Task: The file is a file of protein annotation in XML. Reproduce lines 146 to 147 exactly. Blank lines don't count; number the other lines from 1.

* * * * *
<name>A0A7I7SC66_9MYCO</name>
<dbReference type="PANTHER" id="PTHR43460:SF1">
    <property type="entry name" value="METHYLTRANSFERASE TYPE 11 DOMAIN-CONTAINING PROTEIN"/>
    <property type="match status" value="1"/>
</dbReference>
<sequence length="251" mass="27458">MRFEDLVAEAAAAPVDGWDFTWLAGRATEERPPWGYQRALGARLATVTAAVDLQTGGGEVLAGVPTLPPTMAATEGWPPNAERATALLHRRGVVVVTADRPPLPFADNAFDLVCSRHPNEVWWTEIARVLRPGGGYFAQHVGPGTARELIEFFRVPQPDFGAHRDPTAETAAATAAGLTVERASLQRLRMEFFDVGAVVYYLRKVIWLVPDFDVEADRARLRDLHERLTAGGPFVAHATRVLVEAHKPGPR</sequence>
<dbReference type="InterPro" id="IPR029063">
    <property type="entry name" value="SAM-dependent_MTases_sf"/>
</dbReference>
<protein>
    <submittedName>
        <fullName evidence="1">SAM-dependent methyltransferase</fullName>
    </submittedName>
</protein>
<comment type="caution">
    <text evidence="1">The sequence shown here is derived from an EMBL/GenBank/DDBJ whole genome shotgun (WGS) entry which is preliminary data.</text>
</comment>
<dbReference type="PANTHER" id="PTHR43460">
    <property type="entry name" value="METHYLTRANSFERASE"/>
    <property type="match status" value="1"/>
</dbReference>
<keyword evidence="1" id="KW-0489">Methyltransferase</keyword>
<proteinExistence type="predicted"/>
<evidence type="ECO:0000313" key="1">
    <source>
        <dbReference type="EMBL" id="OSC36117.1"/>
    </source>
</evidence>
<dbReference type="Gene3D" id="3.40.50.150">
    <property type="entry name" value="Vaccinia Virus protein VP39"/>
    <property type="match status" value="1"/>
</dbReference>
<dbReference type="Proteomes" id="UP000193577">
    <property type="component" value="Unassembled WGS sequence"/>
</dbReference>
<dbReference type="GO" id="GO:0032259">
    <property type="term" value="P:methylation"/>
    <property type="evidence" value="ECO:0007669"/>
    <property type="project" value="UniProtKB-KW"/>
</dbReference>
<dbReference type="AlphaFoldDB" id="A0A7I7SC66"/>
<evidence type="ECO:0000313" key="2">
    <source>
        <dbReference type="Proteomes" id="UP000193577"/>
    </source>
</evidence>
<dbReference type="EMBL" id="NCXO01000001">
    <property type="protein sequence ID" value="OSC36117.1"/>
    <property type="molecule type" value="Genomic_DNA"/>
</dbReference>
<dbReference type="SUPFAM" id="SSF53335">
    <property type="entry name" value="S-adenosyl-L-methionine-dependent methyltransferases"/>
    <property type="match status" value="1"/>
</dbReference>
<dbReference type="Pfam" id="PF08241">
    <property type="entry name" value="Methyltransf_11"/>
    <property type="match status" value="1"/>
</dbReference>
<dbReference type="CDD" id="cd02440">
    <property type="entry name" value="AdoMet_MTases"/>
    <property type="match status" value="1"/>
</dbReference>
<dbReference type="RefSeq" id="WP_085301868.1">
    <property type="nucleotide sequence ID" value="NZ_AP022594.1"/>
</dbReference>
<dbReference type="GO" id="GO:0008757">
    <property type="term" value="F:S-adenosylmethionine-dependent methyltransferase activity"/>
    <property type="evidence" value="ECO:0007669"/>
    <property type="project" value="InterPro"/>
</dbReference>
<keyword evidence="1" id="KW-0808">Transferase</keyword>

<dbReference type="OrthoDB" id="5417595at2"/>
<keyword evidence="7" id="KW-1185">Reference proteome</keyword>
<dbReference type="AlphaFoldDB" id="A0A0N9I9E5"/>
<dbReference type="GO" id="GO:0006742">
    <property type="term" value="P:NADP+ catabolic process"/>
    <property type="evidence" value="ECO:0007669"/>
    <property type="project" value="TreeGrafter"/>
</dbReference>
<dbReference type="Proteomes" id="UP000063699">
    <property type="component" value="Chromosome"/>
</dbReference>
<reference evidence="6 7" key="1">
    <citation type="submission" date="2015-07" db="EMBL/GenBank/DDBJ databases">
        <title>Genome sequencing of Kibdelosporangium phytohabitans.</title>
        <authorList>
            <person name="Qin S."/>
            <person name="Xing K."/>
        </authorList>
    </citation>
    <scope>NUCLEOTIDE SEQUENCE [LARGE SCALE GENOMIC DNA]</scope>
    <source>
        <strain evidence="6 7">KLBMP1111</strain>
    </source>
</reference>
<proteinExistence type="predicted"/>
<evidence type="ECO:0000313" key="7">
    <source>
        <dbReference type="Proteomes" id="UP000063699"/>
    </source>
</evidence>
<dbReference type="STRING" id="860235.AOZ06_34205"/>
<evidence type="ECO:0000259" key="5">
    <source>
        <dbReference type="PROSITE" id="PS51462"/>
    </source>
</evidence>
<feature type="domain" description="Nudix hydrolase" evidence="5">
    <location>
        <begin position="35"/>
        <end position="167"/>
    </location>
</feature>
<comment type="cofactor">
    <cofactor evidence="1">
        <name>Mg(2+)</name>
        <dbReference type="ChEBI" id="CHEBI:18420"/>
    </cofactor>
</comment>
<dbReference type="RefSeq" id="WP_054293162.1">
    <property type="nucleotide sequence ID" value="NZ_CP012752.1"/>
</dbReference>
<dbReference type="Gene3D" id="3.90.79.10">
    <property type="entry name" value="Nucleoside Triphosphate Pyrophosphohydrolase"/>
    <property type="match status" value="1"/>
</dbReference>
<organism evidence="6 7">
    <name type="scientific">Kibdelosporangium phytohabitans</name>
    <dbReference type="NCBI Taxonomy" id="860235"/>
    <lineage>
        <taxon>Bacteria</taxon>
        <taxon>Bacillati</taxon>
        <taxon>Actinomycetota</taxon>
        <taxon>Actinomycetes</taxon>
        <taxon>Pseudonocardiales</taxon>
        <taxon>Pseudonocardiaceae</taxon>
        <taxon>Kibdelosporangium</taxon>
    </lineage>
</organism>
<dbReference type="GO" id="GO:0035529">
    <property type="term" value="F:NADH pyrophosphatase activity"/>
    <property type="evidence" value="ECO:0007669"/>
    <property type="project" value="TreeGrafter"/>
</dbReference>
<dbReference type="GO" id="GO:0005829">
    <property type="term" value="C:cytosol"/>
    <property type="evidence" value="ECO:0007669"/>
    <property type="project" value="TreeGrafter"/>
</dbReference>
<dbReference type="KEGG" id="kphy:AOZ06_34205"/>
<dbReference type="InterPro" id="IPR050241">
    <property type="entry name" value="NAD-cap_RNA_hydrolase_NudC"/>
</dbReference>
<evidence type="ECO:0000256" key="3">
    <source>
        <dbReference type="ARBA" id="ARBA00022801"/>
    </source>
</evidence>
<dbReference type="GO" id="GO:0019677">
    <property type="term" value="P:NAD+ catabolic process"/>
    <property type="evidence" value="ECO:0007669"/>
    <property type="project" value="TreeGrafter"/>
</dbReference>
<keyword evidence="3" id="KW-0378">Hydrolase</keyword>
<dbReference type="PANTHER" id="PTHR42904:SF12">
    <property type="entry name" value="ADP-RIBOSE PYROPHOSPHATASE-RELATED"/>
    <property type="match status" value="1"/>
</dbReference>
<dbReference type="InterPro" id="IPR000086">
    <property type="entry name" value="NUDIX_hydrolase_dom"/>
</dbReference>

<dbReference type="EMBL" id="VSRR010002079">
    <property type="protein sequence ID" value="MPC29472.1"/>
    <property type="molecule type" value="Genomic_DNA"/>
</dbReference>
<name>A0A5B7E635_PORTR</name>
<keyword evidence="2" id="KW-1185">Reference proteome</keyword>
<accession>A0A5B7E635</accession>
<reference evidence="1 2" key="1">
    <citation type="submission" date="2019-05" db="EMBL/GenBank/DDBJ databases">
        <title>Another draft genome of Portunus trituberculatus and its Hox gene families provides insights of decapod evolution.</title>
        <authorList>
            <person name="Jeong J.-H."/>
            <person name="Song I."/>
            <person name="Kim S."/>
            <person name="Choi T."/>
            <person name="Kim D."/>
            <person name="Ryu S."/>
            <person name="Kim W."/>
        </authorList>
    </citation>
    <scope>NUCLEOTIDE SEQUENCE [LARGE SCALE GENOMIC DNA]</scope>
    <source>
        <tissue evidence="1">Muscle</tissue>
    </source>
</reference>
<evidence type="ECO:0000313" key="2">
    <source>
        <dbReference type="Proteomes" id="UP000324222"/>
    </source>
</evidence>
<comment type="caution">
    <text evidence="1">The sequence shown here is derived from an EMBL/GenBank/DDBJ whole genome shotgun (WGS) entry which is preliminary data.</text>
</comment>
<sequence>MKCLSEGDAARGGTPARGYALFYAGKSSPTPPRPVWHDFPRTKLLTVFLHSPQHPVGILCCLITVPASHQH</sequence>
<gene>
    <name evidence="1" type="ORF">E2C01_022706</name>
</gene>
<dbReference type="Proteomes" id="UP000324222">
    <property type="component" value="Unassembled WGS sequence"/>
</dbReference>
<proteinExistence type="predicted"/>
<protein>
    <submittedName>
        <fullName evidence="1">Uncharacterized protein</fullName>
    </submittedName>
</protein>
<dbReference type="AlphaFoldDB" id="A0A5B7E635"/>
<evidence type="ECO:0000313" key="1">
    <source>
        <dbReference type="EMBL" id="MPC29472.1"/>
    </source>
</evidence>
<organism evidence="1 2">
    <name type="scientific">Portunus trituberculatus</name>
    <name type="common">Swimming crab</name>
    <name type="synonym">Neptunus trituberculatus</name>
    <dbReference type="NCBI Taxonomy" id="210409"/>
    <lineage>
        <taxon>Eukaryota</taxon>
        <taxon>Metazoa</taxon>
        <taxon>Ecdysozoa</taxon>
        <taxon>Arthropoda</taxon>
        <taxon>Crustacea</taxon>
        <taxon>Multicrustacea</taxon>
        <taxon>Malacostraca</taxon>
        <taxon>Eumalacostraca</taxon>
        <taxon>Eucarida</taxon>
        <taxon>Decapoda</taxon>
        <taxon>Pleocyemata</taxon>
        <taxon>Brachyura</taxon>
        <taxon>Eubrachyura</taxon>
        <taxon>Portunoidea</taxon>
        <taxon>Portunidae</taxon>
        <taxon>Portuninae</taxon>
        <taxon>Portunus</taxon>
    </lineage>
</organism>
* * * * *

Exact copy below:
    <property type="term" value="C:cytosol"/>
    <property type="evidence" value="ECO:0007669"/>